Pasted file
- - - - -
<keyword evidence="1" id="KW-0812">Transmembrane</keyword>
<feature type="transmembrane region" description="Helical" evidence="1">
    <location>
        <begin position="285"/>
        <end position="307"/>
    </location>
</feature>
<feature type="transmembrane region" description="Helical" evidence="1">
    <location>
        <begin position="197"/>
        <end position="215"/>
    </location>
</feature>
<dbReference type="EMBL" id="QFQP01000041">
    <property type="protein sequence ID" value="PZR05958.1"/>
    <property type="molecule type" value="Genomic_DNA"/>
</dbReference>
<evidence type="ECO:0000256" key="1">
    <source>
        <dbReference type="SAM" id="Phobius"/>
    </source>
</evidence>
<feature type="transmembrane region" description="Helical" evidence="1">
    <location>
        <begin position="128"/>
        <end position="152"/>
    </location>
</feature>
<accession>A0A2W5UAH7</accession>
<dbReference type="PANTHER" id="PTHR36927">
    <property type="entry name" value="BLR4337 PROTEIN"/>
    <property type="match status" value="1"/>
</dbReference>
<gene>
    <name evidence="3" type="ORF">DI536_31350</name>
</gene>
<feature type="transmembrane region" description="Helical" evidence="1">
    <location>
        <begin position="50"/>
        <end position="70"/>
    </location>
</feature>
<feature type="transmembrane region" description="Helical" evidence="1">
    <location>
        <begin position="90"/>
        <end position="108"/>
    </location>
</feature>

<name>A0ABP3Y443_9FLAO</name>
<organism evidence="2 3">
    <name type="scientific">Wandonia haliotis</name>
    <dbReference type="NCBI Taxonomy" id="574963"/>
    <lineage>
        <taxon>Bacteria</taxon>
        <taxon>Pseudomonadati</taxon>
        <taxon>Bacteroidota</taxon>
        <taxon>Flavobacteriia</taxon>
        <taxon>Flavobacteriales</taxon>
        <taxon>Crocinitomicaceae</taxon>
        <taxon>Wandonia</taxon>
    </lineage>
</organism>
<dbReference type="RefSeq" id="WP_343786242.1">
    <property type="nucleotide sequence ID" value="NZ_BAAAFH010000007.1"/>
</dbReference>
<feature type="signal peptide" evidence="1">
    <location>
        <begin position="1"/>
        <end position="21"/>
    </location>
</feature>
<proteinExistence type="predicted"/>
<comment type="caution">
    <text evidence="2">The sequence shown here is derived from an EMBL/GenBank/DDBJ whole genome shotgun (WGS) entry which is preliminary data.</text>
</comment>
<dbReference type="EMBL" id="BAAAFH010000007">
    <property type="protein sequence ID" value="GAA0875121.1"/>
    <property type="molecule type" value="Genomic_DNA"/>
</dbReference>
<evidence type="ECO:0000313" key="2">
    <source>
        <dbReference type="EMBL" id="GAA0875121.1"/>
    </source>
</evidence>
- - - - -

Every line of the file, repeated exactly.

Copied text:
<keyword evidence="1" id="KW-0812">Transmembrane</keyword>
<feature type="transmembrane region" description="Helical" evidence="1">
    <location>
        <begin position="285"/>
        <end position="307"/>
    </location>
</feature>
<feature type="transmembrane region" description="Helical" evidence="1">
    <location>
        <begin position="197"/>
        <end position="215"/>
    </location>
</feature>
<dbReference type="EMBL" id="QFQP01000041">
    <property type="protein sequence ID" value="PZR05958.1"/>
    <property type="molecule type" value="Genomic_DNA"/>
</dbReference>
<evidence type="ECO:0000256" key="1">
    <source>
        <dbReference type="SAM" id="Phobius"/>
    </source>
</evidence>
<feature type="transmembrane region" description="Helical" evidence="1">
    <location>
        <begin position="128"/>
        <end position="152"/>
    </location>
</feature>
<accession>A0A2W5UAH7</accession>
<dbReference type="PANTHER" id="PTHR36927">
    <property type="entry name" value="BLR4337 PROTEIN"/>
    <property type="match status" value="1"/>
</dbReference>
<gene>
    <name evidence="3" type="ORF">DI536_31350</name>
</gene>
<feature type="transmembrane region" description="Helical" evidence="1">
    <location>
        <begin position="50"/>
        <end position="70"/>
    </location>
</feature>
<feature type="transmembrane region" description="Helical" evidence="1">
    <location>
        <begin position="90"/>
        <end position="108"/>
    </location>
</feature>

<name>A0ABP3Y443_9FLAO</name>
<organism evidence="2 3">
    <name type="scientific">Wandonia haliotis</name>
    <dbReference type="NCBI Taxonomy" id="574963"/>
    <lineage>
        <taxon>Bacteria</taxon>
        <taxon>Pseudomonadati</taxon>
        <taxon>Bacteroidota</taxon>
        <taxon>Flavobacteriia</taxon>
        <taxon>Flavobacteriales</taxon>
        <taxon>Crocinitomicaceae</taxon>
        <taxon>Wandonia</taxon>
    </lineage>
</organism>
<dbReference type="RefSeq" id="WP_343786242.1">
    <property type="nucleotide sequence ID" value="NZ_BAAAFH010000007.1"/>
</dbReference>
<feature type="signal peptide" evidence="1">
    <location>
        <begin position="1"/>
        <end position="21"/>
    </location>
</feature>
<proteinExistence type="predicted"/>
<comment type="caution">
    <text evidence="2">The sequence shown here is derived from an EMBL/GenBank/DDBJ whole genome shotgun (WGS) entry which is preliminary data.</text>
</comment>
<dbReference type="EMBL" id="BAAAFH010000007">
    <property type="protein sequence ID" value="GAA0875121.1"/>
    <property type="molecule type" value="Genomic_DNA"/>
</dbReference>
<evidence type="ECO:0000313" key="2">
    <source>
        <dbReference type="EMBL" id="GAA0875121.1"/>
    </source>
</evidence>